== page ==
[Stoves] Water heating fuel efficiency formula

Jonathan P Gill jg45 at icloud.com
Fri Oct 4 16:12:25 MDT 2013


In my case, I would not measure thermal efficiency as a first order concern. That is your choice, not mine.

Nor would I use any charcoal co-product as a fuel.  There are other more valuable uses for the charcoal.

My values and goals will be made clearer when I distribute my next PDF.

As for fuel, I prefer feed stocks that do not work well, or at all, in conventional combustion devices. I am as much concern about deforestation as you. 

I am also concerned with creating a healthy diet as well as healthy air. Of course it is also desirable if you can at the same time improve the economic situation of the cook. All of this needs to confirmed by multi year field tests.  Note: I have made no mention of the value of sequestering carbon. This will only be an economic reality when we have  serious carbon taxes. I am not holding my breath.

It appears to me that I can meet more of my goals with pyrolysis.

Regards,

Jock

Extract CO2 from the atmosphere!

> On Oct 3, 2013, at 1:20 PM, Crispin Pemberton-Pigott <crispinpigott at gmail.com> wrote:
> 
> Dear Jock
> 
>> How would we measure the efficiency of such a system, an iCan TLUD, that
> provides useful heat for about 70 minutes from about 3 pounds of wood
> pellets and also harvests almost 20% of the weight of the feed stock as
> charcoal?
> 
> The system efficiency (which is the work energy divided by the available
> fuel energy) is well known for good reasons. It predicts fuel consumption in
> future for a similar task, and is a way to rate different technologies with
> access to the same amount of the same fuel.
> 
> The rating of the energy performance has to consider whether or not the fuel
> left over is useable tomorrow. A good example is an open fire burning
> sticks. Each morning the fire is lighted using the wood left over from
> yesterday. Maybe the charcoal is left to burn out each night. That has to be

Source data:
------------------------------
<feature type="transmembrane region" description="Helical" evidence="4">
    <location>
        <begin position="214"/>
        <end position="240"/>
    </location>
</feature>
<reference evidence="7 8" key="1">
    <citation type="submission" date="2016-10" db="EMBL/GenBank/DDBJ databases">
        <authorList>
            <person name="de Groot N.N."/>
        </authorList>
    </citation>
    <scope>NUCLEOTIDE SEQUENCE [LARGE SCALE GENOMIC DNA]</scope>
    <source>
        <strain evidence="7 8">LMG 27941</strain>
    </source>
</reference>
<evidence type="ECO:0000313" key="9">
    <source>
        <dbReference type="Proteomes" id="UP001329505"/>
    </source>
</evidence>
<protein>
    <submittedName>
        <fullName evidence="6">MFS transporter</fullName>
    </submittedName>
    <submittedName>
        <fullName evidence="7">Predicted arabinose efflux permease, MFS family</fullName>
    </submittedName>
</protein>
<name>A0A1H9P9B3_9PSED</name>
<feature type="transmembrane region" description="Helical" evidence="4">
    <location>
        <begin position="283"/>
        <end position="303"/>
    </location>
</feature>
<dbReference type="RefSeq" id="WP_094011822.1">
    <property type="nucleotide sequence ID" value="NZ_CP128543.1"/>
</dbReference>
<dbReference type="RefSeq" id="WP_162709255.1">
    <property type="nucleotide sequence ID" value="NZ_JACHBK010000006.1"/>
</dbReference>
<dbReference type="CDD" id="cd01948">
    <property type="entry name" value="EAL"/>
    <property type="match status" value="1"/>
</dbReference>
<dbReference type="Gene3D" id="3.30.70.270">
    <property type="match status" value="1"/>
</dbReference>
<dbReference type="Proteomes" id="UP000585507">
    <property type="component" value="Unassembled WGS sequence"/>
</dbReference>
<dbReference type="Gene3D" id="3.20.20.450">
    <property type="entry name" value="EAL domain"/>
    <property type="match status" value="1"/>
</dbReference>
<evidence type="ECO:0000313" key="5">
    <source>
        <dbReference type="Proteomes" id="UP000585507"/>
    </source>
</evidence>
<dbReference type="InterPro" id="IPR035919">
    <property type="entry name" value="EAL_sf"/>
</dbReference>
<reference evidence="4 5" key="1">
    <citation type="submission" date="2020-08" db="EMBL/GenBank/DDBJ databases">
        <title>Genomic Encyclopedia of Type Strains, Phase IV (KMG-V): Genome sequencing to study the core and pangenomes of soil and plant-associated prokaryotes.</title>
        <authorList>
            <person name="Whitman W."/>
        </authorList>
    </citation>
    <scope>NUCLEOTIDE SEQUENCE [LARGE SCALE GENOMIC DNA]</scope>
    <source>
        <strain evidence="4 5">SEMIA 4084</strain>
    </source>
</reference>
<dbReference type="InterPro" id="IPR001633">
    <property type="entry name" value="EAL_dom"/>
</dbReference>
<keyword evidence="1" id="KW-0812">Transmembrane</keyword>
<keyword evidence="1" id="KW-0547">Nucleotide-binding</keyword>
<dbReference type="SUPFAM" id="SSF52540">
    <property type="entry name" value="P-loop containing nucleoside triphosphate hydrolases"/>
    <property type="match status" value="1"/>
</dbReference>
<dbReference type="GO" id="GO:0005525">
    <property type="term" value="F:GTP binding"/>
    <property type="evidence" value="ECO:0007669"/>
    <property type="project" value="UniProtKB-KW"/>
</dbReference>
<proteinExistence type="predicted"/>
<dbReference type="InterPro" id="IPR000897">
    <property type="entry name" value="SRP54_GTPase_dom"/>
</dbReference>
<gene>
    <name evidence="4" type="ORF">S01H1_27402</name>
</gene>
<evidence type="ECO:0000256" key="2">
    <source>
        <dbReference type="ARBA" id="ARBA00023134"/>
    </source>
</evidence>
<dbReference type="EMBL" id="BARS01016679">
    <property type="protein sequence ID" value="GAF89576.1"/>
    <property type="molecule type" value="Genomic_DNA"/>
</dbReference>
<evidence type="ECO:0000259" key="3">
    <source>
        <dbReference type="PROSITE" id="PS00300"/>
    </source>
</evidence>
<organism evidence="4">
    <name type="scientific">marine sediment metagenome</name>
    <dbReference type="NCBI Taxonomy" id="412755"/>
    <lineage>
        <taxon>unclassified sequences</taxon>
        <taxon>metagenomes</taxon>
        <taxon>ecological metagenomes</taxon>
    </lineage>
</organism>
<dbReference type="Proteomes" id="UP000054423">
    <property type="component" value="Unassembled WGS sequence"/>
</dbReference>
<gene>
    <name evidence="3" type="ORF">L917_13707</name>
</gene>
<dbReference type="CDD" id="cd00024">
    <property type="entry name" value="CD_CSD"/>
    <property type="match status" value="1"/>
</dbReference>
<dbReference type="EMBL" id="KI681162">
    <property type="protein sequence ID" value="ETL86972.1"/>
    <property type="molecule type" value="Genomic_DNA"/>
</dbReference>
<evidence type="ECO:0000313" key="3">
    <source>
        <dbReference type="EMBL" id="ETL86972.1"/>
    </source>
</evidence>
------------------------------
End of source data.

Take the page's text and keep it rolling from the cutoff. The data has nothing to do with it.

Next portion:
> considered as well - if it is burned it is not available tomorrow so it is
> consumed even if it did no work. Local behaviour matters when considering
> what stove to promote.
> 
> The actual heat available (the effective heating value) is the potential a
> stove could get from a given mass of wood with a given moisture content and
> elemental analysis.
> 
> The stove may not yield that heat for a variety of reasons which I should
> not need to enumerate. If it does not, it is not rewarded with a 'better'
> number. If the work done, say, boiling water, remains the same, then it is
> not reasonable to reduce the amount of heat available and then say the stove
> did a better job because the ratio of the work done to heat yielded is
> better. Doing a lousier job of burning the fuel, or making use tomorrow of
> what remains today, cannot give a stove a 'better' rating.
> 
> For all these reasons, the fact that there is char remaining at the end of a
> cooking cycle is not a bonus for the thermal performance of a cooking
> system. 
> 
> When using a fuel that is a non-woody biomass, there are good arguments for,
> not special consideration, but for a reduction in the requirement for
> efficiency. This is reasonable if there is a surplus of an unused resource
> and a scarcity of a used one. So the argument that there should be a
> 'special' way to calculate the efficiency will not fly. But there is a
> chance that pleading a special case based on fuel availability could in
> principle succeed.
> 
> In the negotiations on this matter, it is not possible to sell the idea that
> a stove that uses more wood than the baseline should be promoted,
> particularly on a subsidised basis. It is a much easier sell to show that
> there is an unused resource that can 'inefficiently' be used but that will
> provide some additional benefits (real, not potential).
> 
> As for emissions into the home the usual standard would apply of course. It
> has to be clean burning.
> 
> Regards
> Crispin
> 
> 
> 
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